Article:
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Midrash Esther XVI: Suspect

“In the third year of his reign, he made a feast.” Rabbi Judah and Rabbi Nehemiah gave different explanations. Rabbi Judah said: it means, in the third year of the making of the throne. When he finished making the throne, “He made a feast for all his princes and his servants.”

Rabbi Nehemiah said: in the third year after he stopped the building of the Temple. When three years had passed after he stopped the building of the Temple, “He made a feast for all his princes and his servants.”

Rabbi Samuel the son of Imi said: there were four good points in Achashveirosh. He allowed three years to elapse before he assumed the crown or ascended the throne, he waited four years before he found a suitable wife, and he did nothing without taking counsel.

Rabbi Pinchas said: moreover, if anyone did him a good turn, he recorded in writing; and so it says, “and it was found written that Mordecai had told (Esther 6:2).”

I can understand why Achashveirosh would wait three years after stopping the construction on the Temple, because he wanted to see if there would be any repercussions from the Jewish God. But why would he wait three years after making his throne?

Rabbi Samuel seems to have a much different from all the previous rabbis when he praisees Achashveirosh’s slow and deliberate decision-making. Rabbi Samuel is describing a king who waits after every major decision to observe its long term effects. At least, on the surface.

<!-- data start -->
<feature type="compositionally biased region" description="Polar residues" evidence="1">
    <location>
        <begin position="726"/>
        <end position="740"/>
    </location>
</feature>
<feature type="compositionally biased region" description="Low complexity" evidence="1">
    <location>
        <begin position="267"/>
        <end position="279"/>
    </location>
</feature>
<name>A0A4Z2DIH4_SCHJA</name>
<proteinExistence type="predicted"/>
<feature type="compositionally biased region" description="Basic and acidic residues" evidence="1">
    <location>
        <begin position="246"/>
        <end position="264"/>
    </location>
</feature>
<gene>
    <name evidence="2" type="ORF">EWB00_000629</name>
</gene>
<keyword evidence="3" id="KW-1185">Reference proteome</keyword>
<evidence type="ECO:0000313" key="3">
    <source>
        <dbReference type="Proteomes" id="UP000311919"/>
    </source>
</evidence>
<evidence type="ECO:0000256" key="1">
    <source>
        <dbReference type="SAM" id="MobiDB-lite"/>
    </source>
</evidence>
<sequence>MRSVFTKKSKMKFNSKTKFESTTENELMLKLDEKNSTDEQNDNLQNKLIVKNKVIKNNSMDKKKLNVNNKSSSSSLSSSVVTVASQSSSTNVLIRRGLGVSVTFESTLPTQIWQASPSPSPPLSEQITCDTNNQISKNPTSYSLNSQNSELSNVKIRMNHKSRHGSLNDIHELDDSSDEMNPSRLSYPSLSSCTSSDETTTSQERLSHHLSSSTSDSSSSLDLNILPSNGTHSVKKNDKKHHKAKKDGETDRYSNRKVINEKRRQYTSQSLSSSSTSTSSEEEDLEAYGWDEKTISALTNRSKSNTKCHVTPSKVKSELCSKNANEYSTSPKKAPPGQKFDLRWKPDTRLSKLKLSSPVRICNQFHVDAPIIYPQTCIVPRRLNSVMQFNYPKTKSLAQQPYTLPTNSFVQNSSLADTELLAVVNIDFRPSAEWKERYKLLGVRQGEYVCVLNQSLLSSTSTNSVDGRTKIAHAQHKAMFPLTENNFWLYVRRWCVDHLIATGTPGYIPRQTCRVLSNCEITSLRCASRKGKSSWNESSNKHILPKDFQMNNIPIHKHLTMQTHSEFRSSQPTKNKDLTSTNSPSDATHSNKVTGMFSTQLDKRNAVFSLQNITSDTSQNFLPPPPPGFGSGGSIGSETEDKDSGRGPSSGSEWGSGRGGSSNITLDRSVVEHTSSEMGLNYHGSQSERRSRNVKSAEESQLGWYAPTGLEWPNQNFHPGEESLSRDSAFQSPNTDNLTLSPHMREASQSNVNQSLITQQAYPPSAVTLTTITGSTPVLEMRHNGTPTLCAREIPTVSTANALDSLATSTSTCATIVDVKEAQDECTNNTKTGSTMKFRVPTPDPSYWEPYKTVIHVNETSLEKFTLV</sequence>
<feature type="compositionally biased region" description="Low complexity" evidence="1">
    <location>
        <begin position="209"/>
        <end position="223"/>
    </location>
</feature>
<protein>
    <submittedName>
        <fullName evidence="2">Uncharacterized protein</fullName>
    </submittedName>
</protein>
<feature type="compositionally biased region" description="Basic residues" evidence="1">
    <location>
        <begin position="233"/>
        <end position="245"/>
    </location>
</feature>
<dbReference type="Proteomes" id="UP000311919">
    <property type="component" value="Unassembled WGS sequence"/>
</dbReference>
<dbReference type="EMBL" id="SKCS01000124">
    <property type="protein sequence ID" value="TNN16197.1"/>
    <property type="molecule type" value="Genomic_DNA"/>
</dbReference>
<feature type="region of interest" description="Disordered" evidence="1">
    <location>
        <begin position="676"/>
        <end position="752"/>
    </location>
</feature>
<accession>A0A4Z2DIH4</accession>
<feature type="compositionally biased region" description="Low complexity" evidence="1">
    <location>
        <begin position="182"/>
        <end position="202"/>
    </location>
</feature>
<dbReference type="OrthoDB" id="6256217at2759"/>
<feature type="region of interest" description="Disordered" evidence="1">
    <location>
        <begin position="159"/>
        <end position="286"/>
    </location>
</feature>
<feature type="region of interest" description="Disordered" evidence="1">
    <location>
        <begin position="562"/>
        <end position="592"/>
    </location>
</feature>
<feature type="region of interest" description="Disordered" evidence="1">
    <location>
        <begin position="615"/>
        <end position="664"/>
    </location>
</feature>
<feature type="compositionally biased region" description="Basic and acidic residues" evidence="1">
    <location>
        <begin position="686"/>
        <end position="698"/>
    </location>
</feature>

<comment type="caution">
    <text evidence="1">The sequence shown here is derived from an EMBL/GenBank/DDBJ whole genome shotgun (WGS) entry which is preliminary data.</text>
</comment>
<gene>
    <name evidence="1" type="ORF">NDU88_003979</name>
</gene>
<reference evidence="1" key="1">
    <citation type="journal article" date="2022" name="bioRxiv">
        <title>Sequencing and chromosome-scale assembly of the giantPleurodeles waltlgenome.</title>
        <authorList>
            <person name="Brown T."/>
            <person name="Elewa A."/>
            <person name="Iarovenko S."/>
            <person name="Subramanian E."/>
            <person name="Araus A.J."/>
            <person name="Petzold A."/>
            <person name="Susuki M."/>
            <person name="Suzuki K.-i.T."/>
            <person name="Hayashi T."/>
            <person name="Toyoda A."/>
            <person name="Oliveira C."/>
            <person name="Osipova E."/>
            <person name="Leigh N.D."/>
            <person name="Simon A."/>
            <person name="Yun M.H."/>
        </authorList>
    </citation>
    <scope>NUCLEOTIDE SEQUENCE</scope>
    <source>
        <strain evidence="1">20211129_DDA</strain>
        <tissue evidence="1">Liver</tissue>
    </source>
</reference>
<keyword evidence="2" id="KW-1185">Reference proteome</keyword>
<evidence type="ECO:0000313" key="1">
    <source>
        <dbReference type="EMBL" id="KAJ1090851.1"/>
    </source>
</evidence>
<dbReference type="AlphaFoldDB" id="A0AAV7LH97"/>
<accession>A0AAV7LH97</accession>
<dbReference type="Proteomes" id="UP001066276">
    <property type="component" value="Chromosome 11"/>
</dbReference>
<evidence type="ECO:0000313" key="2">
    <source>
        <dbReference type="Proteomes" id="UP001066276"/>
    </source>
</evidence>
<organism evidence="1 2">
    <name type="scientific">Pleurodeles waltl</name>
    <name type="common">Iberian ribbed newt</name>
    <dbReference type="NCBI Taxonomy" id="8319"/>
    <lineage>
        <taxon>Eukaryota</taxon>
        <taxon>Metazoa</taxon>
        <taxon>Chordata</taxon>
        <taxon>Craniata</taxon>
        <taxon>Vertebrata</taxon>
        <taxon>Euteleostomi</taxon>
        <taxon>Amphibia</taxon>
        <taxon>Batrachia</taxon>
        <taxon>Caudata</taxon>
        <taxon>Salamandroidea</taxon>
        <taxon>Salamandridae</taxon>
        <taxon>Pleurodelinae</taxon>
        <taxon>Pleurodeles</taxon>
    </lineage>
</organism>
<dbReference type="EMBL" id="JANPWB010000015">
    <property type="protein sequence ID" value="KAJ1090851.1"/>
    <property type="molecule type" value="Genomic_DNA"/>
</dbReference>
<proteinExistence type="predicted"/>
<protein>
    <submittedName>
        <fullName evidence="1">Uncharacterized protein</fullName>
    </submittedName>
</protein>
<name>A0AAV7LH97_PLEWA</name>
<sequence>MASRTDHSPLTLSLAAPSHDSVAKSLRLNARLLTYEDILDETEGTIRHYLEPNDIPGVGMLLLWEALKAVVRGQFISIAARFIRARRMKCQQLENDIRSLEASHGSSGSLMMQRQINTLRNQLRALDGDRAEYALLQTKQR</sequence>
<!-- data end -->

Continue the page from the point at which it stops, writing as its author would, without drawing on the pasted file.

However, when we pay careful attention to Rabbi Samuel’s list, we soon notice that the king who waited three years before ascending the throne, and before assuming the crown, waited four years before he found a suitable wife. He waited longer to find a wife for himself then he did the to assume the crown? Perhaps there is some implied criticism in Rabbi Samuel’s list.

“He did nothing without taking counsel,” nothing, that is, in terms of dealing with his wife. We do not find him seeking counsel about assuming the crown or choosing his next wife.

How good is it to “record all good turns in writing,” if he soon forgot the good turn that was recorded? It seems clear that these rabbis are teaching us that even his good qualities were suspect.

It may be that people were impressed by Achashveirosh’s deliberate approach to ascending the throne and assuming the crown. They saw good qualities in the new King. The Rabbis were warning the people to not be fooled. Achashveirosh was not quite the man he wanted people to believe.

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